PETA should develop a better stance

By U-Wire -Russell Woodard

Instead of rushing straight home to the open arms of my beautiful mother the Wednesday before Thanksgiving, I took the Louisiana Highway 165 split heading north for the hunting camp. Like most of you, I was bird bound, but the fowl I sought wasn’t on a plate – not yet.

Thanksgiving morning, some friends and I made it to the field for a hunt. Just after sunrise, a flock of a dozen or so mallards swung wide around the decoys for their final pass. Once the birds were in backpedaling suspension, just before their orange-legged landing gear touched the water’s surface, someone bellowed the duck hunter’s almighty command of permission – “cut ’em.”

After a shooting performance the French would laugh at, I awoke from my early morning celestial entrancement with the criss-crossing ducks and geese at different altitudes. While wadding from the spent shells helicoptered to the ground, the same friendly conversation picked up right where it left off. As the muscular retriever paraded after the few ducks we hit, with Dad and friends flanked on either side, I asked, “Who wouldn’t love this?”

Well, apparently a lot of folks. There are 1.8 million members of People for the Ethical Treatment of Animals, according to its Web site. According to its online media center, the organization contends hunting is immoral because of the pain the animals endure. PETA says hunters and their organizations are “bloodthirsty and profit-driven,” and animal herds should be left alone because “nature would take care of itself.”

First of all, as any responsible hunter will tell you, the intention is to end the animal’s life as quickly and painlessly as possible. We don’t want to trail our game longer than necessary, and we sure don’t get our kicks from watching animals suffer.

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    Secondly, without organizations like Ducks Unlimited and the National Wild Turkey Federation, there would be very little money put into wildlife preservation. According to Ducks Unlimited’s Web site, it has raised nearly $2.5 billion since 1937. What PETA needs to realize is turkey, deer and types of ducks had all but vanished from parts of Louisiana until sportsmen’s groups raised private dollars for the importation of game and the protection of their habitat. Also, without these organizations and the habitat enhancements they provide, many animals would starve or not be able to reproduce – a little more torturous and sad demise than a quick death from a firearm.

    Not to mention, hunting provides a great forum for friends and family to interact with each other. Outside of harvesting animals, it’s a place where people can get away from the city hustle and live a slower, less stressful life. It’s where men stretch stories beyond fabrication, and women show doubters they are more than just pretty faces. Like many of you, some of my best memories with family and friends come from hunting expeditions.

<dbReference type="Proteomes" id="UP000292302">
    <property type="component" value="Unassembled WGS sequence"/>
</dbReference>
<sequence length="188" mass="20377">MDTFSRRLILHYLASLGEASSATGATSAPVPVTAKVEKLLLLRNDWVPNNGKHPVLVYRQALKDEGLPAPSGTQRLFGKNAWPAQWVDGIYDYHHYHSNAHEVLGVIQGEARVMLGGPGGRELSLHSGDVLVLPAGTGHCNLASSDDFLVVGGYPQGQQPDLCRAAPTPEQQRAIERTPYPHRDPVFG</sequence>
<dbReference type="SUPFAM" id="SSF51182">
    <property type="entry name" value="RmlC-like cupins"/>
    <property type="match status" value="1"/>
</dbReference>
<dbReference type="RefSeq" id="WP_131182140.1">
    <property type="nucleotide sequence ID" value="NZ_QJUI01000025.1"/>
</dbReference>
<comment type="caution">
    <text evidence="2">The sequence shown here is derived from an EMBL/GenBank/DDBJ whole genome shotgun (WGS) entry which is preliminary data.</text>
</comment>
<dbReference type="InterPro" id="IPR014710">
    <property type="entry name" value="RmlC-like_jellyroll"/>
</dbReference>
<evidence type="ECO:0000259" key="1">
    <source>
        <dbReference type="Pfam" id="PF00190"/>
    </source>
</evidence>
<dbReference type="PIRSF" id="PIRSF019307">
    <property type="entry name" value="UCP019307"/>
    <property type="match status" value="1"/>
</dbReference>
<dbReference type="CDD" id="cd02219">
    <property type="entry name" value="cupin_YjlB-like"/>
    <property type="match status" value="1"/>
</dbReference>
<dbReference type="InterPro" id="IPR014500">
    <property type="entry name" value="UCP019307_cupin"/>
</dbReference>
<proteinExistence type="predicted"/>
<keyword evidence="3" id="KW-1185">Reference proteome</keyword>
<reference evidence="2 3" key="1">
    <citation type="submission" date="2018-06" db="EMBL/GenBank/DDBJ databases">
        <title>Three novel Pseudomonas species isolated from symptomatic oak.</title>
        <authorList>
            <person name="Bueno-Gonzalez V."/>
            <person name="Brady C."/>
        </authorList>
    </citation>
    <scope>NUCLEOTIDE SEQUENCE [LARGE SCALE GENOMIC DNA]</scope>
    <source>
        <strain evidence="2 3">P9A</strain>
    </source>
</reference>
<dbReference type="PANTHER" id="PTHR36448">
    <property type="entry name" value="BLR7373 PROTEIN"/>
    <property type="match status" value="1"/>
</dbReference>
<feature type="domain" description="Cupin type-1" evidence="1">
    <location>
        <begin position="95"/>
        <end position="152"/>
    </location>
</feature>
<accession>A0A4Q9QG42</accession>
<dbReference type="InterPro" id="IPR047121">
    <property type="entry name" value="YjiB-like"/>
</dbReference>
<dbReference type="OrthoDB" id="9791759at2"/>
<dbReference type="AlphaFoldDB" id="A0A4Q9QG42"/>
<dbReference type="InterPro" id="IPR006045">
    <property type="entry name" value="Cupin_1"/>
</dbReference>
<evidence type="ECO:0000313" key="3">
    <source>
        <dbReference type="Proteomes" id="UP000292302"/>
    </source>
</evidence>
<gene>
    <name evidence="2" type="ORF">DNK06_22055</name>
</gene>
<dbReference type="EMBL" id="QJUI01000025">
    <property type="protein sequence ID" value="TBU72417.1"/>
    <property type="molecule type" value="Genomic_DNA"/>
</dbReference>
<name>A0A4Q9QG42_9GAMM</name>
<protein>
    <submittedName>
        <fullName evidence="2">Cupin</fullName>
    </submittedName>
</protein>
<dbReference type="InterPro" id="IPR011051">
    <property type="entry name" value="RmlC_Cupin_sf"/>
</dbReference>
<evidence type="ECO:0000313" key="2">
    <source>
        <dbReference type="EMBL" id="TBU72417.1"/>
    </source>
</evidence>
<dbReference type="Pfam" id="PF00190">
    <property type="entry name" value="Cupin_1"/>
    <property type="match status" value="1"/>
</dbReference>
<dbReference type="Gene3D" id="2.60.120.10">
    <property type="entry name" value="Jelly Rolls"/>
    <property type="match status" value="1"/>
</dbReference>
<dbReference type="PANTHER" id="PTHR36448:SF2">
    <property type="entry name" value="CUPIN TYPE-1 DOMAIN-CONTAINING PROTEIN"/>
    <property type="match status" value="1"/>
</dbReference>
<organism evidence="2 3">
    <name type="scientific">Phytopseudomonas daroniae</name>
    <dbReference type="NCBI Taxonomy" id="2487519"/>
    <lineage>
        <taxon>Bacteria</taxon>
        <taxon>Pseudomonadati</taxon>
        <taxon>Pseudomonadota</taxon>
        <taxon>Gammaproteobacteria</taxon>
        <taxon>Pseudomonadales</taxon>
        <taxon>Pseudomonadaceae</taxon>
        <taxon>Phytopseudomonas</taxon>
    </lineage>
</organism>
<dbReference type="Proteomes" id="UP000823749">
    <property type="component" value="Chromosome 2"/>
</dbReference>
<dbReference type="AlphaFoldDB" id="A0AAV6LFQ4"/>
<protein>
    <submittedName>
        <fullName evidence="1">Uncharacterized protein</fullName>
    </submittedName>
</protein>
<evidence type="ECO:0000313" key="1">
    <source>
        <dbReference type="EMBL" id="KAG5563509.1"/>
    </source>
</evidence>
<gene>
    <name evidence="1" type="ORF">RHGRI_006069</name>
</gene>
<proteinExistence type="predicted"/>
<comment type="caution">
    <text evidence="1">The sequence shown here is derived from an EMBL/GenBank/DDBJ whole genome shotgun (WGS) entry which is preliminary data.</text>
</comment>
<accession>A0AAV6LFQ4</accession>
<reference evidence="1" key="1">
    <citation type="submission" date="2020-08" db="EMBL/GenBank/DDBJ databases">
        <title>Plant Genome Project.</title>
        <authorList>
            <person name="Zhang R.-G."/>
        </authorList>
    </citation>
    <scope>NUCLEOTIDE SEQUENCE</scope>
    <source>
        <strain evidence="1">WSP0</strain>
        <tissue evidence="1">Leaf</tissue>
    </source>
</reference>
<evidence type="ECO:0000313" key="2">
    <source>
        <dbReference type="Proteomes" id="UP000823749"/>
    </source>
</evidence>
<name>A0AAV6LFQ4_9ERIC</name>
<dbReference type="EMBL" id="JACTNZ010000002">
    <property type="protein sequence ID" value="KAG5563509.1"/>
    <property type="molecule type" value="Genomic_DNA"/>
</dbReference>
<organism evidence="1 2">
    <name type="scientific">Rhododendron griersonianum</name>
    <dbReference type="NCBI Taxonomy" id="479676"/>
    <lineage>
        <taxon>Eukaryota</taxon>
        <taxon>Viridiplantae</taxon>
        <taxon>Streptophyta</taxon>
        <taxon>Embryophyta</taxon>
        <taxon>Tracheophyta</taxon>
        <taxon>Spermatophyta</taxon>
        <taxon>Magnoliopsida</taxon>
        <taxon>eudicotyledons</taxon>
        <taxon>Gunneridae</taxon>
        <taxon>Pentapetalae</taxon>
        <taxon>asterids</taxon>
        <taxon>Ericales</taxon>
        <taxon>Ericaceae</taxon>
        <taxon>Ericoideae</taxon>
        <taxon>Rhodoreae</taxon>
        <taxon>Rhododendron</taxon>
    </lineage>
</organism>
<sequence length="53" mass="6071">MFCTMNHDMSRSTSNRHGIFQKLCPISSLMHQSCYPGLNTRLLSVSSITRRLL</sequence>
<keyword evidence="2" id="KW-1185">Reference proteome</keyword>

According to an HBO documentary with Penn and Teller, PETA was recorded for rescuing 2,103 animals in 2002. Of these, it euthanized 1,325. For us nonmath majors, that means PETA killed nearly two-thirds of the animals it “rescued.” When asked about this perturbing issue, PETA’s president and founder, Ingrid Newkirk, responded by saying, “Sometimes the only kind option for some animals is to put them to sleep forever.”

    Perhaps your ideas should be euthanized instead, Ms. Newkirk. The same people who campaign around “ethical” animal treatment kill animals, too? It just doesn’t make sense. Newkirk has made other outlandish statements, such as “animals are today’s slaves” and “holocaust on a plate,” when referring to animal mistreatment and hunting. Doesn’t this primal comparison belittle those who suffered during the antebellum and World War II periods?

    Look, I’ve cradled a family pet after it was hit by a truck, and the entrepreneur in me wants to create and sell Michael Vick chew toys instead of going to law school. People who are mean to their pets, as well as wasteful hunters who simply kill to kill, are undeserving of respect. There should be some inherent understanding, however, in the difference between brutal and compassionate pet owners, between savage hunters and responsible outdoorsmen.

    Newkirk and her cabal are also against animal research. They claim animals should not be harmed regardless of the potential findings. In the aforementioned documentary, a professor from George Washington University Medical Center says 85 to 90 percent of our biomedical science findings are attributable to animal research. This begs the question: Is it humane or logical to spare lab mice while cancer, AIDS and other epidemic diseases run rampant in our society?

    PETA, I applaud and respect your time and energy for promoting kind animal treatment. I object to your extremism, however, when you claim owning pets, animal research and hunting to be immoral and unethical.

    Well, one could go on forever about your organization’s follies, but I’ve got to run because there’s something cooking in the oven.

    Duck … it’s what’s for dinner.